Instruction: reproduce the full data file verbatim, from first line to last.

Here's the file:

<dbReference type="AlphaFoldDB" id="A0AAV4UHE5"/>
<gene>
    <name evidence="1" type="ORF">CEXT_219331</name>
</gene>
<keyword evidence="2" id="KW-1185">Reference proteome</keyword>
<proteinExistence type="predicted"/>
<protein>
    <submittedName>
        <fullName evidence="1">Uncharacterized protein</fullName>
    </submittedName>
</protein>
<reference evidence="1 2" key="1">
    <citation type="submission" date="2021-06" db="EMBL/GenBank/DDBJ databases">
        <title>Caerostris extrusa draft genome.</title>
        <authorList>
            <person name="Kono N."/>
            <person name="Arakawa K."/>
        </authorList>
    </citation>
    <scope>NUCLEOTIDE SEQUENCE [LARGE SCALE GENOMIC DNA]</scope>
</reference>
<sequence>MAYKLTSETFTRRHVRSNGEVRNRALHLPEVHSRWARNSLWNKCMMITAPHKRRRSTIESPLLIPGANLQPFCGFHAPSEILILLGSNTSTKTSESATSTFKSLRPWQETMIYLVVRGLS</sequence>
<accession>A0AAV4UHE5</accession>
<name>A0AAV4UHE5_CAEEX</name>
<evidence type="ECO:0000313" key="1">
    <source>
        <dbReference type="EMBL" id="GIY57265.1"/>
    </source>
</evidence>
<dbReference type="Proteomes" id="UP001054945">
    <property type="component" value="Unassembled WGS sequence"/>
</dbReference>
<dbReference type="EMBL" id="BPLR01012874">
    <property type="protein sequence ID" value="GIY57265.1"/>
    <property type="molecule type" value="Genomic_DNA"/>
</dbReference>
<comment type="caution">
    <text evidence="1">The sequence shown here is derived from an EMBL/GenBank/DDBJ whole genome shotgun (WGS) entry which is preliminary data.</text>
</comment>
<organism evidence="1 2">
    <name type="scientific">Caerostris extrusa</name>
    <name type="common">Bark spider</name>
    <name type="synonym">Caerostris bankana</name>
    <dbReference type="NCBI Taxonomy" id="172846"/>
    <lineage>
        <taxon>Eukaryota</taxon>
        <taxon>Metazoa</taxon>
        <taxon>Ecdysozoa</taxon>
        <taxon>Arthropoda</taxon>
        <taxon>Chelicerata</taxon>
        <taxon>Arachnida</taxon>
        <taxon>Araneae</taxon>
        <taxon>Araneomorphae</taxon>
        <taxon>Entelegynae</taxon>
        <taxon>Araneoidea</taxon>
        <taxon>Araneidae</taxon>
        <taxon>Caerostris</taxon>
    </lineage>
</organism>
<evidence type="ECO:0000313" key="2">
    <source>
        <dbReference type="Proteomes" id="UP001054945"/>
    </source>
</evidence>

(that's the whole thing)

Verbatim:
<dbReference type="AlphaFoldDB" id="A0AAV4UHE5"/>
<gene>
    <name evidence="1" type="ORF">CEXT_219331</name>
</gene>
<keyword evidence="2" id="KW-1185">Reference proteome</keyword>
<proteinExistence type="predicted"/>
<protein>
    <submittedName>
        <fullName evidence="1">Uncharacterized protein</fullName>
    </submittedName>
</protein>
<reference evidence="1 2" key="1">
    <citation type="submission" date="2021-06" db="EMBL/GenBank/DDBJ databases">
        <title>Caerostris extrusa draft genome.</title>
        <authorList>
            <person name="Kono N."/>
            <person name="Arakawa K."/>
        </authorList>
    </citation>
    <scope>NUCLEOTIDE SEQUENCE [LARGE SCALE GENOMIC DNA]</scope>
</reference>
<sequence>MAYKLTSETFTRRHVRSNGEVRNRALHLPEVHSRWARNSLWNKCMMITAPHKRRRSTIESPLLIPGANLQPFCGFHAPSEILILLGSNTSTKTSESATSTFKSLRPWQETMIYLVVRGLS</sequence>
<accession>A0AAV4UHE5</accession>
<name>A0AAV4UHE5_CAEEX</name>
<evidence type="ECO:0000313" key="1">
    <source>
        <dbReference type="EMBL" id="GIY57265.1"/>
    </source>
</evidence>
<dbReference type="Proteomes" id="UP001054945">
    <property type="component" value="Unassembled WGS sequence"/>
</dbReference>
<dbReference type="EMBL" id="BPLR01012874">
    <property type="protein sequence ID" value="GIY57265.1"/>
    <property type="molecule type" value="Genomic_DNA"/>
</dbReference>
<comment type="caution">
    <text evidence="1">The sequence shown here is derived from an EMBL/GenBank/DDBJ whole genome shotgun (WGS) entry which is preliminary data.</text>
</comment>
<organism evidence="1 2">
    <name type="scientific">Caerostris extrusa</name>
    <name type="common">Bark spider</name>
    <name type="synonym">Caerostris bankana</name>
    <dbReference type="NCBI Taxonomy" id="172846"/>
    <lineage>
        <taxon>Eukaryota</taxon>
        <taxon>Metazoa</taxon>
        <taxon>Ecdysozoa</taxon>
        <taxon>Arthropoda</taxon>
        <taxon>Chelicerata</taxon>
        <taxon>Arachnida</taxon>
        <taxon>Araneae</taxon>
        <taxon>Araneomorphae</taxon>
        <taxon>Entelegynae</taxon>
        <taxon>Araneoidea</taxon>
        <taxon>Araneidae</taxon>
        <taxon>Caerostris</taxon>
    </lineage>
</organism>
<evidence type="ECO:0000313" key="2">
    <source>
        <dbReference type="Proteomes" id="UP001054945"/>
    </source>
</evidence>